Audio Series to Improve Balance and Reduce Falls
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Find Your Footing - Description
Movement lessons for older adults who
have noticed some decline in their balance and are concerned about falling
are interested in maintaining independence as they age
live with a chronic condition that may affect movement.
Movement lessons are based on the Feldenkrais Method® of Movement Education and Bones for Life® Movement Processes developed by Dr Ruthy Alon.
The series begins with lessons seated in a chair to invite greater flexibility and coordination in the spine, ribs and ankles. The series progresses to standing lessons that challenge balance and offer movement options to recover balance in a variety of directions.
Individual Track Description
1 – Introduction & Suggested Approach to the Lessons (4:14)
2 - For Those Living with Parkinson’s Disease (6:24)
3 - Upright & Flexible Sitting (14:00)
4 - Flexible Ankles (16:21)
5 - Borrowing Stability (17:50)
6 - Recovering Balance - First Steps (6:54)
7 - Recovering Balance - Forward (8:57)
8 - Recovering Balance - Backward (8:57)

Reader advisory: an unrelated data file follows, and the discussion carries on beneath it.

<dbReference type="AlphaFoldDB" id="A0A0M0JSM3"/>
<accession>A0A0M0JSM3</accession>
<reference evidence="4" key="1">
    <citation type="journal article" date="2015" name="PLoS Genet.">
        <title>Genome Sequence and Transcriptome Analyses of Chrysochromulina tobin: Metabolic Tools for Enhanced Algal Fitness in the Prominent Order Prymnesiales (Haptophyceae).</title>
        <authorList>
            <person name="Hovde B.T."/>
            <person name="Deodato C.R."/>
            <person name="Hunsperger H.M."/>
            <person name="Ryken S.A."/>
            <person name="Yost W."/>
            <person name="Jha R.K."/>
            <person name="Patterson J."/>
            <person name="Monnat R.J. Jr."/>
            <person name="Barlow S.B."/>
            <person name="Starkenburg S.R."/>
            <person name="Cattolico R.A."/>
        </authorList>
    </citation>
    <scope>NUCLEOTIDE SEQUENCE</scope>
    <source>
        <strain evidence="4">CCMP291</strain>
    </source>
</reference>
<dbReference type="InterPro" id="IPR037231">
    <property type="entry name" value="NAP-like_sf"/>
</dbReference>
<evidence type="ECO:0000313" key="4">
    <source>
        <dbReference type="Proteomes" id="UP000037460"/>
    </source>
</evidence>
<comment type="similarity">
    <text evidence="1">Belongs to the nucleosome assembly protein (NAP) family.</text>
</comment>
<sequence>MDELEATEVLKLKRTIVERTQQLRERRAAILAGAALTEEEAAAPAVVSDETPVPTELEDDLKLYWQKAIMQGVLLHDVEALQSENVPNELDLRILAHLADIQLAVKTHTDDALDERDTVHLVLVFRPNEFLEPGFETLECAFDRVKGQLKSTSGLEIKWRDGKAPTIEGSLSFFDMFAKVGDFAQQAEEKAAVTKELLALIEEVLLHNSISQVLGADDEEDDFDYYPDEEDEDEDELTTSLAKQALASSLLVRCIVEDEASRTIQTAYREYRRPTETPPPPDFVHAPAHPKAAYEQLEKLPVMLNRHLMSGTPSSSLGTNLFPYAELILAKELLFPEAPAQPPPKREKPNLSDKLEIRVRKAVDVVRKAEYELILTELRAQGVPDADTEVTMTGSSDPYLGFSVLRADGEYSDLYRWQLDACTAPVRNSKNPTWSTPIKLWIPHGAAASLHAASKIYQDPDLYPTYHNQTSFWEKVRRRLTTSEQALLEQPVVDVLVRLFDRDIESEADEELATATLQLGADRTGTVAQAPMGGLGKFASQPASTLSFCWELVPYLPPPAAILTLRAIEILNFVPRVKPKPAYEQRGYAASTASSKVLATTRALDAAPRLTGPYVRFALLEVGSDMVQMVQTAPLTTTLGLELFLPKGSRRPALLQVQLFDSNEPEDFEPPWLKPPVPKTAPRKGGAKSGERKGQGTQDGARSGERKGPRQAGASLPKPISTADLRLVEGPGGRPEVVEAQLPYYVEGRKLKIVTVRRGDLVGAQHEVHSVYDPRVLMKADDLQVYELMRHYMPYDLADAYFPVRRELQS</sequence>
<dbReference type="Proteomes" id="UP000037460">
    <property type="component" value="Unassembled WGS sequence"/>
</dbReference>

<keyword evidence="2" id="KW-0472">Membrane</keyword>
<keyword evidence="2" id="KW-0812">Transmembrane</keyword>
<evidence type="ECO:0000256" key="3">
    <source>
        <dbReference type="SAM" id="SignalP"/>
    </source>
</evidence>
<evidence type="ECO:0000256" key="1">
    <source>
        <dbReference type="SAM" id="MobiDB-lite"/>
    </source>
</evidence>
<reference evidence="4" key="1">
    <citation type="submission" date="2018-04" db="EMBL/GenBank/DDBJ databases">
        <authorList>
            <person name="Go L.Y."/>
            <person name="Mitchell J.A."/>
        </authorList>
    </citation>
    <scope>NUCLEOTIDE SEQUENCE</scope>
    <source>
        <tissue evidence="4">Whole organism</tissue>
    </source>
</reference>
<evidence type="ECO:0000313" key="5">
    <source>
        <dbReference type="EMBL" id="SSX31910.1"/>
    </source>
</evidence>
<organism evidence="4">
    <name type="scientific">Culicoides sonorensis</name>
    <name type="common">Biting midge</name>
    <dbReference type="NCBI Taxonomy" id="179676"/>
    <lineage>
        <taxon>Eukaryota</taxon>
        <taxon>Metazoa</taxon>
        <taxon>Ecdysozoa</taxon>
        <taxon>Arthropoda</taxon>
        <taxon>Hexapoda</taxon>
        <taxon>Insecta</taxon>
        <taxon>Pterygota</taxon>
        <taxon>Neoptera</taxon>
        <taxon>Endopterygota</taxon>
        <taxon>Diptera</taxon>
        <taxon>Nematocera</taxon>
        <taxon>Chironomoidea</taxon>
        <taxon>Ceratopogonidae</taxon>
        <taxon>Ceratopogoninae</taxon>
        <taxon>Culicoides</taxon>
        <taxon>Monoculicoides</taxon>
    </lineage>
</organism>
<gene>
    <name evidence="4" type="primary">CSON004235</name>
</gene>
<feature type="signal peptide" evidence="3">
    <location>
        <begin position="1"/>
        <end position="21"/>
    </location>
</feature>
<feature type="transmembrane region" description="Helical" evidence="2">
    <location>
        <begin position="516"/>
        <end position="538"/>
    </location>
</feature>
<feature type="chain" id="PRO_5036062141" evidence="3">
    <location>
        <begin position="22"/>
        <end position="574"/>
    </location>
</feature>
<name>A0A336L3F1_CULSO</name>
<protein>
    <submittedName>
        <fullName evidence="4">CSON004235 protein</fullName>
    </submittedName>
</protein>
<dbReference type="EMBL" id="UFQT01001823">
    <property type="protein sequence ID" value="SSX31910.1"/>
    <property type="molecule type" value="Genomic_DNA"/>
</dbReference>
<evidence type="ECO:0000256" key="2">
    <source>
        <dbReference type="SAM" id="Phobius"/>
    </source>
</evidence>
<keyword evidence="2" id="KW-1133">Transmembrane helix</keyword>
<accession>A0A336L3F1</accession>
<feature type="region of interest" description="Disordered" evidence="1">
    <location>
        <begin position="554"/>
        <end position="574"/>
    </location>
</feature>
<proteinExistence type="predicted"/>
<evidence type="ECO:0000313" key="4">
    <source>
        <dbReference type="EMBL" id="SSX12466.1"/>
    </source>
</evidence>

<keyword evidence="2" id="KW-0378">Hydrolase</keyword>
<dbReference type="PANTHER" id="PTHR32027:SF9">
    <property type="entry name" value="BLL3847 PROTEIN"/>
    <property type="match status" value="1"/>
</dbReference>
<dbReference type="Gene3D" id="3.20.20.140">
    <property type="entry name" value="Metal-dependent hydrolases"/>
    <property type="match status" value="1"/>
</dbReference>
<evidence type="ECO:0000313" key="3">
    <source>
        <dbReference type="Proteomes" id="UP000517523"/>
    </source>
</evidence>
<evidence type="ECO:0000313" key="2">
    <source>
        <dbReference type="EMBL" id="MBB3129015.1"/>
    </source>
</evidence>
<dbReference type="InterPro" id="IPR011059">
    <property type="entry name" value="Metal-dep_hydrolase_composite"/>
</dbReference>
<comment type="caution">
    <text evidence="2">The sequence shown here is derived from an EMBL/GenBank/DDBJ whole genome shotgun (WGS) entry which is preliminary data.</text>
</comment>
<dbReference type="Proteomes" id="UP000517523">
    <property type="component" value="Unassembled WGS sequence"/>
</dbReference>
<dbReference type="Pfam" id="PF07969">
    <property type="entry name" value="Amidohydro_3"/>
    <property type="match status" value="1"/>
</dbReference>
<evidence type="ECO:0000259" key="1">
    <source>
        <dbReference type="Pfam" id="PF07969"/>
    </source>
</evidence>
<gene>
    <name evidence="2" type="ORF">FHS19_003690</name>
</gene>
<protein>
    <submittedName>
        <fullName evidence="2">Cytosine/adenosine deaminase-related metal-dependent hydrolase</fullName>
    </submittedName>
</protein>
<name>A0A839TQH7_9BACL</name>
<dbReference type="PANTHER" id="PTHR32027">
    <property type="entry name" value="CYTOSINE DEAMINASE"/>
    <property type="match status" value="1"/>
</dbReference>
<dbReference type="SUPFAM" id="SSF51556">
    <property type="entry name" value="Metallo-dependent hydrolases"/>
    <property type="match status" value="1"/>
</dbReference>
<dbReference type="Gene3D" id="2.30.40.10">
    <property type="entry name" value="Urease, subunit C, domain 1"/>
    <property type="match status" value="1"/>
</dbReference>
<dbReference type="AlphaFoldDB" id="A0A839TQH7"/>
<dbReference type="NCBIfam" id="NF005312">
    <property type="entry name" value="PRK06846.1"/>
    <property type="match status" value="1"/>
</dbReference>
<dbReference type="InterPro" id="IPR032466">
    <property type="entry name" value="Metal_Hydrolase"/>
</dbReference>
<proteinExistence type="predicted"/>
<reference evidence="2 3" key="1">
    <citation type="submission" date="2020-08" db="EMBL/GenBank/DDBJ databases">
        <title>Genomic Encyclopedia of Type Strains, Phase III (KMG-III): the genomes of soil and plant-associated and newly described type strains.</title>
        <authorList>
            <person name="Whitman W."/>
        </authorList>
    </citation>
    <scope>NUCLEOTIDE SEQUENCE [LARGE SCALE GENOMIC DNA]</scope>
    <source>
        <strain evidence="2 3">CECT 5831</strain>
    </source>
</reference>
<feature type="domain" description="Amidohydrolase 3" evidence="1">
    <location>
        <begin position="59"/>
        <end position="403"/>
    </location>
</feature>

9 - Side Skipping - Part 1 (8:57)
10 - Dynamic Breathing (8:57)
11 - Side Skipping - Part 2 (8:57)
12 - Stepping Around the Clock (8:57)
13 - Uneven Surfaces (8:57)
14 - Building Challenge (8:57)
15 - Learning from a Fall
Comments from People Living with Parkinson's Disease
These lessons are appealing, meaningful and easy to digest -- helpful to those of us feeling less steady as time passes. I highly recommend each one for anyone wanting tools to help themselves feel better without more meds. Claire S.
. . . I liked the emphasis (on) slowing down, making space for new awareness (of) our body in subtle ways, removing pressure and allowing options. The tone felt perfectly calm, yet purposeful. Marg has created a safe place for learning. . . (and) has a good sense of pace and emphasis, which are also key for speech that carries emotion as well as meaning. Finally, her way of speaking is gentle, unhurried and respectful. Ed B.
My left ankle is noticeably more stiff than my right, and this sequence does indeed lead to more flexibility and a more equal feeling in standing. . . Also, I found the sequence on getting up from a chair to be important for me, as I no longer have the strength in my legs that I once had. . . Sometimes I feel a bit “wobbly” or unsteady. After this sequence of lessons, I felt a bit more invigorated and stimulated. Good suggestions for building challenge and dealing with a fall. Kenny W.